NASA Tests its Miniature Moon Rovers in Preparation For a Private Lunar Launch in 2025

The Cooperative Autonomous Distributed Robotic Exploration (CADRE) technology demonstration includes the rovers and aims to demonstrate how a group of robotic spacecraft may cooperate without direct human control. NASA’s Jet Propulsion Laboratory (JPL) in Mars Yard conducted a test run of the suitcase-sized rovers to imitate the rough terrain they will encounter on the moon.

NASA released a statement confirming that the tiny CADRE rovers were able to move in unison and modify their coordinated path to avoid obstacles during a series of tests conducted in August 2023 using two full-scale development models while the spacecraft were still under construction.

In order to survey the lunar surface in three dimensions, the solar-powered rovers will be outfitted with cameras, sensors, and ground-penetrating radar. Of the rover models tested in August 2023, only one had a solar panel stand-in installed. By reading each other’s battery levels, the other two were able to decide when to take a break and recharge their solar arrays before continuing on their adventure together.

NASA officials stated in a statement this month that additional testing included night drives at Mars Yard under massive flood lamps to replicate the intense lighting and shadows that the rovers will face during the lunar daytime.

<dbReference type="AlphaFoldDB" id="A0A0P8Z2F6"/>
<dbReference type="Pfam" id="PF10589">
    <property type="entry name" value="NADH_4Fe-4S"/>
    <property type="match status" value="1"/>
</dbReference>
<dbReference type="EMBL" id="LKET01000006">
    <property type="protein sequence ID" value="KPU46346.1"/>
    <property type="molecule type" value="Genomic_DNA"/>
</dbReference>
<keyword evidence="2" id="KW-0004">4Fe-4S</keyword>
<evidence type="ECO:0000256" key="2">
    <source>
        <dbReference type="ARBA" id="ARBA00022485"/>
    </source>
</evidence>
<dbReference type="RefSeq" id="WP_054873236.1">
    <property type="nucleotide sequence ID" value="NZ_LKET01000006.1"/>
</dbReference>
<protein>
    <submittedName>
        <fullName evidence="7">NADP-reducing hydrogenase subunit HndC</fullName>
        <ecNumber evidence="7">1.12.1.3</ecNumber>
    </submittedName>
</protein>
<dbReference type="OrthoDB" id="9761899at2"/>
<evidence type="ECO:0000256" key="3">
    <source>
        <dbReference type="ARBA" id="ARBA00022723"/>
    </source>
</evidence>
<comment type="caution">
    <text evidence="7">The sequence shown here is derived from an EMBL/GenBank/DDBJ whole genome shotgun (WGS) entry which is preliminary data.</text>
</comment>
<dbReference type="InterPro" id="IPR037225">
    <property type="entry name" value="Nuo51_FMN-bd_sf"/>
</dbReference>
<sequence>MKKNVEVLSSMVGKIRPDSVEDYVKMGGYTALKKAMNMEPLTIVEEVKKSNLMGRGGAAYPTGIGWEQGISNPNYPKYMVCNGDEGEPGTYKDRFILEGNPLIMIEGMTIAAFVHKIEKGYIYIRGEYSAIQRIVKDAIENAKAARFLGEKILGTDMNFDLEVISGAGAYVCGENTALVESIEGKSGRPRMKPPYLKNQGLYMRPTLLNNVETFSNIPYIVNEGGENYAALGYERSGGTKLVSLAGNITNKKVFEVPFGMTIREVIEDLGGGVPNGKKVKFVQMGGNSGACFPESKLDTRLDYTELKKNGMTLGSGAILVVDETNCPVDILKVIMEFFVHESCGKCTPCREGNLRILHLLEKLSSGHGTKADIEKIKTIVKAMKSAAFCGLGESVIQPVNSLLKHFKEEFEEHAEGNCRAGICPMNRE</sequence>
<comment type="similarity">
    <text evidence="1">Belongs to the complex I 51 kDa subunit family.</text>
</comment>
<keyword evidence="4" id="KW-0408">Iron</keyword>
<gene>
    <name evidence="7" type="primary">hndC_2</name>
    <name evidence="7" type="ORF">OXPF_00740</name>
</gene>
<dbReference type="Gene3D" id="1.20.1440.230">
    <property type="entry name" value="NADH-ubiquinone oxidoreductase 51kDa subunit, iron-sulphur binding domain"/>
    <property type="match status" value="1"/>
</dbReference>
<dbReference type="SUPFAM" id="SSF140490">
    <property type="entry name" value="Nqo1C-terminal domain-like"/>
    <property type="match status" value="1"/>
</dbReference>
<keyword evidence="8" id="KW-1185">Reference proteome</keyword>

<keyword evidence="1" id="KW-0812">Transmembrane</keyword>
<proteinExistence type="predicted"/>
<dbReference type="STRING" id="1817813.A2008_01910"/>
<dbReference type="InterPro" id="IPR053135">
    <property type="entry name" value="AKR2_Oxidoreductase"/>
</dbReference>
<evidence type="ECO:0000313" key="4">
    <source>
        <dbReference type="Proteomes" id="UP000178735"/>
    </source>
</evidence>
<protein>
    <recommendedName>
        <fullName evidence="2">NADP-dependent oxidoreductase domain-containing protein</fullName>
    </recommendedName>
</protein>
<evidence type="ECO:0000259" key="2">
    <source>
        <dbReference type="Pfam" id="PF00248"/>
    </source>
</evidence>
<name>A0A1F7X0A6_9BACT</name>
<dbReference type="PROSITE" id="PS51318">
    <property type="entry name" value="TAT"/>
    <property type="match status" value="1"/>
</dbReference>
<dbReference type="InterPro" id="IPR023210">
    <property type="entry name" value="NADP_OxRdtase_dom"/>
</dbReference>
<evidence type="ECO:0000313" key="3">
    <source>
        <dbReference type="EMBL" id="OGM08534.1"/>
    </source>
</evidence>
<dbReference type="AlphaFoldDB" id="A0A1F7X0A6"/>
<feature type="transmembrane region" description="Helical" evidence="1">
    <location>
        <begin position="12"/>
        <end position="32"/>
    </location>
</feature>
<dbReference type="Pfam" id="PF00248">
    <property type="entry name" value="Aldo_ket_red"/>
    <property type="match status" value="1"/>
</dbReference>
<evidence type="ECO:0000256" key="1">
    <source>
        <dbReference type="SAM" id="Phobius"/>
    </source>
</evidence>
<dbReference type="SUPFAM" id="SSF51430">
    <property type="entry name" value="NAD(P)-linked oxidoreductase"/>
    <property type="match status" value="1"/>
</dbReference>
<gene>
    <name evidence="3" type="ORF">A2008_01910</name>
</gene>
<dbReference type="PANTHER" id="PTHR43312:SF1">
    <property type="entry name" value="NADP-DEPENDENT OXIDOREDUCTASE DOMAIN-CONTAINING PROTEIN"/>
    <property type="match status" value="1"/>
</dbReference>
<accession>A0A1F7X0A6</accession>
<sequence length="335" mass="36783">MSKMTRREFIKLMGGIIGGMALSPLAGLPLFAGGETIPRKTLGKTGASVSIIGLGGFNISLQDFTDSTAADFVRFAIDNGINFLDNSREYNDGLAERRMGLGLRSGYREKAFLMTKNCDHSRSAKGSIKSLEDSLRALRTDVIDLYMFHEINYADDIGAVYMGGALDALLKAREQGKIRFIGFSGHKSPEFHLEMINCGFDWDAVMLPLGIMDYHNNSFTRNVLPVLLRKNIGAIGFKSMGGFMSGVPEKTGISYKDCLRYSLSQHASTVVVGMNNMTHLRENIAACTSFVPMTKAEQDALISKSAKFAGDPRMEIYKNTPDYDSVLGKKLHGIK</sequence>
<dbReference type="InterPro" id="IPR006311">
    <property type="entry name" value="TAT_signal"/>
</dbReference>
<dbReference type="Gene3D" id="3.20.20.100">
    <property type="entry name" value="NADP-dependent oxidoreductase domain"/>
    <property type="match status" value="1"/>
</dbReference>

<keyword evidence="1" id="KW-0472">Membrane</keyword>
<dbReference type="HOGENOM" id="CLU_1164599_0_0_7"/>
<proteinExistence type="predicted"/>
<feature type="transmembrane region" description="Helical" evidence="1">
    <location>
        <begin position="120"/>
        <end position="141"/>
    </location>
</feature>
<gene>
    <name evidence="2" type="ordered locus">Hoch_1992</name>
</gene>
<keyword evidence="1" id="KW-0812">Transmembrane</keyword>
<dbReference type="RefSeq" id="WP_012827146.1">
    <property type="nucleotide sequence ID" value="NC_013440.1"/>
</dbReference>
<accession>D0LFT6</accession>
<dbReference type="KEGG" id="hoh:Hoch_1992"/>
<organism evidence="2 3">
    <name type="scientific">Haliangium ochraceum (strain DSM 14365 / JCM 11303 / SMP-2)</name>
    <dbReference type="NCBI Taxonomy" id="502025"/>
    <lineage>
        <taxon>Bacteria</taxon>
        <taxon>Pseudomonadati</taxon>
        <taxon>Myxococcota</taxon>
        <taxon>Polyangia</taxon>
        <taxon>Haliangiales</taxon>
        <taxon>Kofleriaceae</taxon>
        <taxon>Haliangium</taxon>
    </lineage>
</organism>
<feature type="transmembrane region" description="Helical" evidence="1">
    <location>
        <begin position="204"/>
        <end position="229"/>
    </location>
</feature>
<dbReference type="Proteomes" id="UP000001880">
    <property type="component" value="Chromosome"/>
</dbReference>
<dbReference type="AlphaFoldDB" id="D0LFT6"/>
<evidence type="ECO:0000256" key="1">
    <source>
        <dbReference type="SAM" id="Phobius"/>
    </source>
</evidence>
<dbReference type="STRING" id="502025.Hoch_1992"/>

In November 2023, vibration and heat testing were conducted on the rovers after the Mars Yard tests to make sure their hardware could withstand the journey to the moon. A unique “shaker table” that shakes violently in various directions was strapped to a rover. Additionally, it was kept in a thermal vacuum chamber, which replicates the airless environment and intense heat and cold of space.

In November 2023, the team tested for electromagnetic interference and compatibility in a specially constructed chamber meant to absorb radio signals. NASA reports that this demonstrated that the rovers’ electronic subsystems did not interfere with those on the lander or with each other, proving that the rover can withstand anticipated electromagnetic disturbances.

NASA said in early March that the three CADRE rovers had finished their testing and construction and were prepared for integration with Intuitive Machines’ Nova-C lander. As part of the company’s third lunar lander mission, IM-3, the lander will carry the miniature explorers to the lunar surface later this year or early the following year.

Collaborating to investigate the lunar surface, the rovers will spend the daytime hours of a lunar day—roughly 14 days on Earth—exploring the moon’s Reiner Gamma region.

You might also like

Leave a Reply

Your email address will not be published. Required fields are marked *